Catherine Deneuve, the 79-year-old French film star best known for her roles in Belle de Jour, Indochine and dozens of other films, has been a staunch supporter of Ukraine since the start of the full-scale invasion.

She inaugurated the 76th Cannes Film Festival today by reciting a poem, "Hope," written by Ukraine's great poetess Lesya Ukrainka and translated into French. 

At the Venice Film Festival earlier this year, Deneuve appeared with a blue-and-yellow flag on her shirt and noted that her mind and soul were with Ukraine.

Lesya Ukrainka, born Larysa Petrivna Kosach in 1871, is considered the first great Ukrainian poetess. She was also a political activist and one of Ukraine’s earliest feminists. Most recently she has come back into prominence with the animated film of the poetic play, she wrote in 1911: Mavka: The Forest Song. Ukrainka died in 1913, in Tbilisi, where she went to try to recover from a chronic illness.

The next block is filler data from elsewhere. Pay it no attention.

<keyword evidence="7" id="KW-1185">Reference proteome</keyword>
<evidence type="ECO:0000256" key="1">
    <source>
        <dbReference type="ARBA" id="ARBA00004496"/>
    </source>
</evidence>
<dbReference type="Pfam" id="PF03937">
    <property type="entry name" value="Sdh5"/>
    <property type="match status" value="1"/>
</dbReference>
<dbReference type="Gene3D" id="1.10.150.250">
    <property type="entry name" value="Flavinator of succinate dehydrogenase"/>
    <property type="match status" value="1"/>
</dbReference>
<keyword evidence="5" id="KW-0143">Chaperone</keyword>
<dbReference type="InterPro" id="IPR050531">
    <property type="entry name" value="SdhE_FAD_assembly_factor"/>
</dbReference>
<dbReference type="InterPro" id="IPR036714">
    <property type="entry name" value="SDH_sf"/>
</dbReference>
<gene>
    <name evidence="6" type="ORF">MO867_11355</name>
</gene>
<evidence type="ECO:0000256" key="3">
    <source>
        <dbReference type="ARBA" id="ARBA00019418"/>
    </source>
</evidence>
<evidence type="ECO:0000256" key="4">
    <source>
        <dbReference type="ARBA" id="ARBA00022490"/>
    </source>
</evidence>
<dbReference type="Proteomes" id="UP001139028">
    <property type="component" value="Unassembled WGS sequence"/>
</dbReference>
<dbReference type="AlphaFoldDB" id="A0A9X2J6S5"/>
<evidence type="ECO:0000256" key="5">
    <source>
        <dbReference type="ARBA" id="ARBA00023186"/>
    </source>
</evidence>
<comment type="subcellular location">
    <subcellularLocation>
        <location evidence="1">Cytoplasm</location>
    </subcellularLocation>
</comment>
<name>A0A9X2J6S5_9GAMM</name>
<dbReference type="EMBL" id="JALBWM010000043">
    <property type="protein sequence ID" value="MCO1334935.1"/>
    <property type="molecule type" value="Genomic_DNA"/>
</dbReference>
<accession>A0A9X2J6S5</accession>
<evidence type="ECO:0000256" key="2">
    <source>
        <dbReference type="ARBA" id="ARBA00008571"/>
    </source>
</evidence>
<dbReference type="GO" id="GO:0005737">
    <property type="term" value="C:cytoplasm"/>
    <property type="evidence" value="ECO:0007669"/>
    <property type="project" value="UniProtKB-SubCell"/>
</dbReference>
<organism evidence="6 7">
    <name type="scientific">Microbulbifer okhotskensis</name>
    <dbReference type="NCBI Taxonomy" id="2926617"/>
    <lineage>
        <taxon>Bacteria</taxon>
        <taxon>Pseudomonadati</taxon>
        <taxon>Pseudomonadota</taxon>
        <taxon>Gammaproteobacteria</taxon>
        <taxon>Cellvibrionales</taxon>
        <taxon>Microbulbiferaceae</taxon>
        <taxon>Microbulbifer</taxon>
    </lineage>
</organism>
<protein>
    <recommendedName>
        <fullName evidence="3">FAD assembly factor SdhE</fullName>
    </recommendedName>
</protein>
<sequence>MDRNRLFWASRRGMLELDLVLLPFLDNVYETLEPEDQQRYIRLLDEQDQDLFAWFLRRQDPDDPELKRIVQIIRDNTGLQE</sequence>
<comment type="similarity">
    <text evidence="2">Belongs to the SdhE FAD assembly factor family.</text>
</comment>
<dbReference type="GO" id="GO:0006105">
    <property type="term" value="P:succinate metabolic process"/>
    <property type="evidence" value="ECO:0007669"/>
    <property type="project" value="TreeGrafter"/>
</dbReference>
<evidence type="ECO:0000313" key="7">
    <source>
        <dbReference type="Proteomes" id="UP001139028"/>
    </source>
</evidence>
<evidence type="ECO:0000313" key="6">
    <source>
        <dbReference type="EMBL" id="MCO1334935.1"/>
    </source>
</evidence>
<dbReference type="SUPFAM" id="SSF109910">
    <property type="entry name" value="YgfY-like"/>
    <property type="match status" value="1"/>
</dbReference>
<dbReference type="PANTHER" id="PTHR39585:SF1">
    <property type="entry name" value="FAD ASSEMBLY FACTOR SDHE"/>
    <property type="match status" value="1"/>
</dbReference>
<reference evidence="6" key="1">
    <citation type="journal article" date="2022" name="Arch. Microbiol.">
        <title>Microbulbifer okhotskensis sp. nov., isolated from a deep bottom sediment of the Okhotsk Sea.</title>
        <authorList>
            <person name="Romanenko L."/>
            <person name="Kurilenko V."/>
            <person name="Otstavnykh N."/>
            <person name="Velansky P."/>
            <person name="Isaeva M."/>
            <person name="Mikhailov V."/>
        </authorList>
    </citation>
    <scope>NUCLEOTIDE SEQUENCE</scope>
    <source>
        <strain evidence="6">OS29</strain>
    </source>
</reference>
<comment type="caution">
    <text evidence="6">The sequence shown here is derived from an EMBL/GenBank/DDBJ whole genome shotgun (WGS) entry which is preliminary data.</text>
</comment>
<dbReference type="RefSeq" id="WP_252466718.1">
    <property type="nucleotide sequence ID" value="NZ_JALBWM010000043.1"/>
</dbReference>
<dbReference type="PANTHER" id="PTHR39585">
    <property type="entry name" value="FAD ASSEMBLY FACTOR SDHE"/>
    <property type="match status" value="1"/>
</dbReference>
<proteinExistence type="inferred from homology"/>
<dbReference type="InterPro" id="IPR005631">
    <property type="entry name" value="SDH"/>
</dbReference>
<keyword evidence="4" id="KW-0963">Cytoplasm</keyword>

The poem “Hope,” which was written in 1880, when she was eight years old, is translated into English below:


I have no happiness, and I am not free,

There’s only one hope left for me:

To return to Ukraine once again,

And see my native land in the end,

Have another look at the blue Dnipro –

No matter if I live or die there alone;

Have one more look at the steppe and graves,

Let one last passionate reverie rave...

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I have no happiness, and I am not free,

There’s only one hope left for me.

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